In answer to the Sadducees’ question about the woman who had seven husbands (Mat 22:23-32), the Lord discloses that those who have resurrection bodies will not marry or be given in marriage. If this only means that couples will not become married while they are in resurrection bodies, but will retain the status of marriage they had at death (or the Rapture), it hardly answers the question. When each of the seven husbands died, he was married to that one woman. Which of them claims her as wife in the next life? This is the original question and, in that case, the Lord didn’t answer it.
The teaching cannot simply mean that death severs the relationship; therefore none were married at death and so they will not be married at the time of the resurrection. What about the Rapture? Are the only people who remain married in heaven the living couples who go to heaven at the Rapture?
Perhaps a better understanding of the Lord’s teaching is that the unmarried state of angels in heaven is the state of resurrected believers – whether on earth or in heaven. Marriage is an earthly, temporary, but wonderful institution. Its design is to better enable our understanding of the glorious and eternal relationship between Christ and the Church. In heaven our only thought there will be to please Him, our eternal Bridegroom (compare 1Co 7:34).
Will the Lord recognize married couples as married when they are in heaven?
Our unmarried state in resurrection doesn’t mean that marriages on earth will have no effect on us for eternity. Just as experiences in the lives of single believers refine them and provide opportunities for spiritual faithfulness, which the Lord will reward at the Bema, so the experiences of marriage will have an eternal impact on a believer’s reward and in the coming kingdom. At the judgment seat of Christ, the Lord will review how a husband has fulfilled his responsibility to love his wife (Eph 5:33a) and how a wife has fulfilled her responsibility to respect her husband (v 33b ESV). That will reveal the results of our response to Biblical teaching, even behind closed doors.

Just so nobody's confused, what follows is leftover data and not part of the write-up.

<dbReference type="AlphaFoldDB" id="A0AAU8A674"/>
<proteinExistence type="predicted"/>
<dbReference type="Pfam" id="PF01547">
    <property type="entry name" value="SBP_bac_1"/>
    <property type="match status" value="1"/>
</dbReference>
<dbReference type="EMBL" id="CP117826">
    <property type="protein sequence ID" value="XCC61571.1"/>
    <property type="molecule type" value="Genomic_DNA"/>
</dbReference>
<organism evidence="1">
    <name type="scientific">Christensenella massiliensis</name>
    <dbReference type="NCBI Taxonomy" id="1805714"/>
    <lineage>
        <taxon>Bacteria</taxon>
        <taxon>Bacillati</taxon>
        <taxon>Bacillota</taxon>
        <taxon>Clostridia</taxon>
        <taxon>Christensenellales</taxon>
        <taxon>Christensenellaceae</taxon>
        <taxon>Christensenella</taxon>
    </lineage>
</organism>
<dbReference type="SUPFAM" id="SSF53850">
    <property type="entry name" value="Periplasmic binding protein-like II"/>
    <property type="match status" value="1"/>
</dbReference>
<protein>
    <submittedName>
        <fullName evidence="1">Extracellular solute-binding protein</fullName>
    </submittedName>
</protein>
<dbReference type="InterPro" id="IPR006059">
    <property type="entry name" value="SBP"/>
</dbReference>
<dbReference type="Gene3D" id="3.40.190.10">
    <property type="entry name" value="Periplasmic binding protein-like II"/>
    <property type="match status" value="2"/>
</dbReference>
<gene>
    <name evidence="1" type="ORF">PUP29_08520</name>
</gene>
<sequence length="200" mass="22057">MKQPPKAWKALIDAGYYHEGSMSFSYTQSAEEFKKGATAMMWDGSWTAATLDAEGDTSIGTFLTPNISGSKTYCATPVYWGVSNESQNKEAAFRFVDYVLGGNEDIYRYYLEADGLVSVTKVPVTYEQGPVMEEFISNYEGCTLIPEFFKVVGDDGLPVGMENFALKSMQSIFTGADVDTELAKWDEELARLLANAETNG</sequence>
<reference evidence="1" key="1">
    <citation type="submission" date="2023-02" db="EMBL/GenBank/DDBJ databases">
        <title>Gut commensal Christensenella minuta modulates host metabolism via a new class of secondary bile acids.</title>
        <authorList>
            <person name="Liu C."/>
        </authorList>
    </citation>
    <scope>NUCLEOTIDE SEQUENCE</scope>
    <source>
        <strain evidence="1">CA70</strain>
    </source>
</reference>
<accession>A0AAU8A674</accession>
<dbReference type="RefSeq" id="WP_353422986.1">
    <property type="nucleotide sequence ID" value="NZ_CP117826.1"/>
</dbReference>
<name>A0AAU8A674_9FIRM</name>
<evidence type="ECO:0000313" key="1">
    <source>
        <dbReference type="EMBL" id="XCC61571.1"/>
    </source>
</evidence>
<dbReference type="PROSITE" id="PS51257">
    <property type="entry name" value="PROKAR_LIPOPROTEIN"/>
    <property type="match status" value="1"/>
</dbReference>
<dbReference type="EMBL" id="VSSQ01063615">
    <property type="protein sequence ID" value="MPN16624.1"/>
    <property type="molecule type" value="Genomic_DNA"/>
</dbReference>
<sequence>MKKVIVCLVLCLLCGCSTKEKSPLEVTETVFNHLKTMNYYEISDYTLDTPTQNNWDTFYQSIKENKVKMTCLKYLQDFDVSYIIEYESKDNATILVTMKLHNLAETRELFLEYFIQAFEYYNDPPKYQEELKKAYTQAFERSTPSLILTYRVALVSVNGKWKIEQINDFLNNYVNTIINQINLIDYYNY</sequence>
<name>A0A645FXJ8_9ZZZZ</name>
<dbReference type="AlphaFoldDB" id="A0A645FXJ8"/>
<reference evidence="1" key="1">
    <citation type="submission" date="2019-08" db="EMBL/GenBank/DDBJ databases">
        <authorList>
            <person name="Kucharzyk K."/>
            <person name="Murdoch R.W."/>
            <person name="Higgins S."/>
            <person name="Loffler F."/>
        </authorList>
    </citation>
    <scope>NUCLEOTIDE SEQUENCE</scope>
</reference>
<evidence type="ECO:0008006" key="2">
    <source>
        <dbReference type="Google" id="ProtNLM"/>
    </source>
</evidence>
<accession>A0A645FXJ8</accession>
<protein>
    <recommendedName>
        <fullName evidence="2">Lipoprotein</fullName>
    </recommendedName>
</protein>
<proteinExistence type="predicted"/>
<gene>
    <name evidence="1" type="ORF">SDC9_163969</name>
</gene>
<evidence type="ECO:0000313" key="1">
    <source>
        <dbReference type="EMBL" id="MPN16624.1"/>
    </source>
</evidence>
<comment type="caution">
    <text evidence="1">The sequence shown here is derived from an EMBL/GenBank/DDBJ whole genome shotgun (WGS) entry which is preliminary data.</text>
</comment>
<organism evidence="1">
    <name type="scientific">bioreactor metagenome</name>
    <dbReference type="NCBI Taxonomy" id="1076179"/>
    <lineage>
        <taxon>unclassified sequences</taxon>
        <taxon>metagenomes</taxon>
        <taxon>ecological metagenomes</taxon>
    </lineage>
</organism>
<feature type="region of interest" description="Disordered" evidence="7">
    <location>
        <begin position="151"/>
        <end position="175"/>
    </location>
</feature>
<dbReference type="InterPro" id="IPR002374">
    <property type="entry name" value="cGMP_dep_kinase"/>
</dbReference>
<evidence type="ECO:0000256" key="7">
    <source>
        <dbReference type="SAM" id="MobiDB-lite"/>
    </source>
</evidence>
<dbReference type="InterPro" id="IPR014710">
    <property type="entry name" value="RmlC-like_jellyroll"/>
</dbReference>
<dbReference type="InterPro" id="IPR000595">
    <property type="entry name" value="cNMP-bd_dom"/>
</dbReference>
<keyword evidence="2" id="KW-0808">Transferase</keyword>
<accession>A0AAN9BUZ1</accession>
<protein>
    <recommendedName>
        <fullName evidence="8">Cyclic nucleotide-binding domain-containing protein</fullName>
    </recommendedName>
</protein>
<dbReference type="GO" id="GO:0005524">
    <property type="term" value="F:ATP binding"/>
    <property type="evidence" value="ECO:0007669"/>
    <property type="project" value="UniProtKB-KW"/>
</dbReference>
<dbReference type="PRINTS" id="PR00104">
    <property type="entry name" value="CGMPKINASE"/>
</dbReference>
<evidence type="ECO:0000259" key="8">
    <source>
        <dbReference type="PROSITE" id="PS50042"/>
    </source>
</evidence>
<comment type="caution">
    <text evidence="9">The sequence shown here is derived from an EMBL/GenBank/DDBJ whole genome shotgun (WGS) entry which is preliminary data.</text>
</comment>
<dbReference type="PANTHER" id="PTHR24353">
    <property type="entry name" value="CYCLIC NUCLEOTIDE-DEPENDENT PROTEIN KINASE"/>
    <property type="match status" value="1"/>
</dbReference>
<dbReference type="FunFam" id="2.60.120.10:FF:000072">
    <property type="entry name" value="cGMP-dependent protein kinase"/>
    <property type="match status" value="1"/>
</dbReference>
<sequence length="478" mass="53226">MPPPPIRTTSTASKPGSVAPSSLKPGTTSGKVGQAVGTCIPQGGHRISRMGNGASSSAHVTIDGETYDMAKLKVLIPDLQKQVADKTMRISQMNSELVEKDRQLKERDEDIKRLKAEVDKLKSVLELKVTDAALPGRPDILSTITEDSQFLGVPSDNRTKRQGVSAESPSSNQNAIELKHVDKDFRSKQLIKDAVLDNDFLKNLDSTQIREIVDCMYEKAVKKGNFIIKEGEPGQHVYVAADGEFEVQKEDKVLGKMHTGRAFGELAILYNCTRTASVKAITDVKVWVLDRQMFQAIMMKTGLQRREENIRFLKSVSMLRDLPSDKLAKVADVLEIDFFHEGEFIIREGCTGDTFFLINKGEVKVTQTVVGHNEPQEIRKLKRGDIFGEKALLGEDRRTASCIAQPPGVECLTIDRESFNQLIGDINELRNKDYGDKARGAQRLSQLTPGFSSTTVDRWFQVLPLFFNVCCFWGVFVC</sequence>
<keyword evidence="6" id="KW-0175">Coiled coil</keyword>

How will married believers relate to one another in heaven?
The Scriptures do not give us much direct teaching about this; however, we can be certain that in heaven the Lord will not take from us what brought righteous joy on earth. Would he remove the love that so enriches a believer’s life here? In a Christian’s marriage that love is a fruit of the Spirit’s working in the believer (Gal 5:22, Eph 5:25 – same root words).
If we are assured from Scripture that we will know each other in our eternal state (Mat 17:3, 4), then believers will know and love their spouses to at least the same degree as they did on earth. How that will compare to a believer’s love for the many other fellow-believers may be difficult to answer, but at least the love for a spouse will not be less than it was on earth. We will find no disappointments in what grace has provided for us eternally in Christ! The grace of God – His very character – assures us of that.